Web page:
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Study: Advertisers Need Schoolin’ On Attention Metrics.

Attention metrics, which measure the attention consumers pay to ads, show audio performs better than video in grabbing people’s attention and generating brand recall. But how widespread is their use among advertisers? A new study conducted by Integral Ad Science (IAS) and YouGov shows marketers recognize the significance of attention metrics. But there is no consensus so far about how they should be used – and for what type of media.

The issue: advertisers lack the resources and the understanding to measure attention paid to ads.

The IAS study set out to take stock of the perceptions and outlook of media pros around measurement and optimization, according to MediaPost. Attention metrics refer to data points used to model consumer attention to both media placements and creative.

Roughly 83% of media experts surveyed say it’s important for their company to have an attention strategy, and 79% report significant improvements in revenue opportunities since they implemented such a strategy. In addition, 78% are ready to take the next step and employ an optimization strategy.

“There are a lot of new solutions in the market, so a test and learn approach is a more appropriate one,” Jeremy Kanterman, VP of Research and Insights at IAS told MediaPost. “It’s about taking one step and putting it in front of the other.”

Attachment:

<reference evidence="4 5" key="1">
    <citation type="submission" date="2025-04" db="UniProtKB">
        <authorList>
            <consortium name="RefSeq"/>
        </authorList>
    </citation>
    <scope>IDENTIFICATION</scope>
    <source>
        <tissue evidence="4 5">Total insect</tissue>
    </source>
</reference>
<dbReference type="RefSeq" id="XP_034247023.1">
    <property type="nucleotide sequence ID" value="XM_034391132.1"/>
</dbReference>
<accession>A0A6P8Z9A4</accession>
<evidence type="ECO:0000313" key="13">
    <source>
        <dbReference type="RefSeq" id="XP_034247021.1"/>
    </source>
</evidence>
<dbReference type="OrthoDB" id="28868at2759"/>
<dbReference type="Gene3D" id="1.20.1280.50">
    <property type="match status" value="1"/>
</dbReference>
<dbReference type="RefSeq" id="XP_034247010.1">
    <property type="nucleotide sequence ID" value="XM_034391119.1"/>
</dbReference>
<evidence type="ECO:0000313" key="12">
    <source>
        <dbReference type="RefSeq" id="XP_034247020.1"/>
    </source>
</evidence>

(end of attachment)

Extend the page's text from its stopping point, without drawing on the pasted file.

Adopting an attention metric standardized by an industry trade group isn’t necessary, according to 40% of those surveyed.

Among those using attention metrics, most of the survey respondents say they have seen improvements in online sales lift, ad interaction, new sales leads, video ad completion, and viewability rates. These were seen as high in importance.

Measuring offline sales, sound-on while viewing video or audio plays, monthly unique visitors, ad fraud rates, and offline visitation lift were viewed as less important. Kanterman told Mediapost these signals are less valuable because of the difficulty in measuring them.

Getting more advertisers up to speed with attention metrics is important for audio.

Ad agency network dentsu has been advocating for attention metrics as a better measurement than whether an ad was seen or heard. The agency network recently showed how the attention consumers give audio ads stacks up to other media channels as part of the Attention Economy Project. Audio wasn’t included in the project until this year when dentsu and Lumen Research worked with some of the nation’s largest audio companies to expand its attention metric to include radio, podcasting, and streaming.

As earlier reported by Inside Radio, the first-of-its-kind study found that audio performs better than video in grabbing people’s attention and generating brand recall. On average, 41% of audio ads generated correct brand recall compared to the 38% norm for other advertising studied by dentsu. Brand choice uplift for audio ads was 10%, nearly double dentsu norms of 6%.

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